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A Letter from the Publisher - Issue 117

Issue 117

By John K. Hanson, Jr.

John K. Hanson, Jr., publisher,
Maine Boats, Homes & Harbors, Inc.
Photograph by Jeff Scher
Rockland, Maine

Sport for the Sport of it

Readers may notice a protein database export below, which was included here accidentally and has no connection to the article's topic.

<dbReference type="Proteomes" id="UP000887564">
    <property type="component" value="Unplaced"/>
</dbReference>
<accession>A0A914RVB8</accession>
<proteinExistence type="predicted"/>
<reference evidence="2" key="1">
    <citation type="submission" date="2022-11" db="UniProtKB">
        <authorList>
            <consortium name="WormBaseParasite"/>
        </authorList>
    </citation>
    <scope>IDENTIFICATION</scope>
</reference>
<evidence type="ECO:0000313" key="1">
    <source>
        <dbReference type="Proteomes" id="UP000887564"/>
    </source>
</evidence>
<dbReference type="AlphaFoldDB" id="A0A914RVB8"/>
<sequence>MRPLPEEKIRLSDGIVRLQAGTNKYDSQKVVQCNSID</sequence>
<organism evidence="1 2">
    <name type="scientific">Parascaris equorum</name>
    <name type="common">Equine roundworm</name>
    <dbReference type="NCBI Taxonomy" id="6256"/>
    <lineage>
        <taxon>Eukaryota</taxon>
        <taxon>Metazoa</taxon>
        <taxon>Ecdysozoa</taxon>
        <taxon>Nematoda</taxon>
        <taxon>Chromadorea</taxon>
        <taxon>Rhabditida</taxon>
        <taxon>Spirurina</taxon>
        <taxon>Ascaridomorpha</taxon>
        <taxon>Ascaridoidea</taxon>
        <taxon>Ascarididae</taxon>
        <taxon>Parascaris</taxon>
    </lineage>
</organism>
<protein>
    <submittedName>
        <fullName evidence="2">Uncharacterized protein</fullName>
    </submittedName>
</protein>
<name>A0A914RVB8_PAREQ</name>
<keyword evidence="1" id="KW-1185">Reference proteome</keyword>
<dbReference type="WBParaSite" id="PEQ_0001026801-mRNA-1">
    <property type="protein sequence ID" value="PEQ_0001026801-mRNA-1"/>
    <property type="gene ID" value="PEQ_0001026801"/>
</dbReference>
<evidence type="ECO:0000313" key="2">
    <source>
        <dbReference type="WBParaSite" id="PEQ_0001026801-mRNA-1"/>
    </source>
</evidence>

Let’s hear it for unorganized sports—sandlot rules, pick-up games, athletic events where the joy of the game has not been sullied by coaches or immutable scoreboards. Long live the games devised by 10-year-olds, may they be played as long as the body allows. This past summer we held the Penobscot Bay Championship Game for Buoy Ball, a particularly Maine variant of baseball, with lobster-pot buoys for bats and woven pot-warp bases. We played on a recently mowed field with views of the Fox Islands Thorofare. There was a short left field, the fence was a dense spruce forest, and even David Ortiz couldn’t have hit it out in right. The teams were evenly divided: an equal number of young agile and old infirm on each squad. As the game rolled on, the rules evolved, as the rules for games of this type should. No dogma. The ball was soft, and hard to throw with speed and accuracy, so pegging the runner for an out became legal. The game was played joyously. I think my team won (and since I’m writing this, I’m sticking with it), but who really cares? Generations of family and neighbors were together; by the sounds of it all were having a fine time. The inner 10-year-old had been allowed out to play. Sport for the sport of it—dogs romping and running, porpoises jumping, even the whale my sons and I saw leaping in the air off Stellwagen Bank this summer—all manifestations of our mammalian need to move. That need is probably best expressed by my son’s first favorite poem, written by Roy Blount, Jr., from the point of view of an airborne fox terrier: How I Get high: By going Boing!

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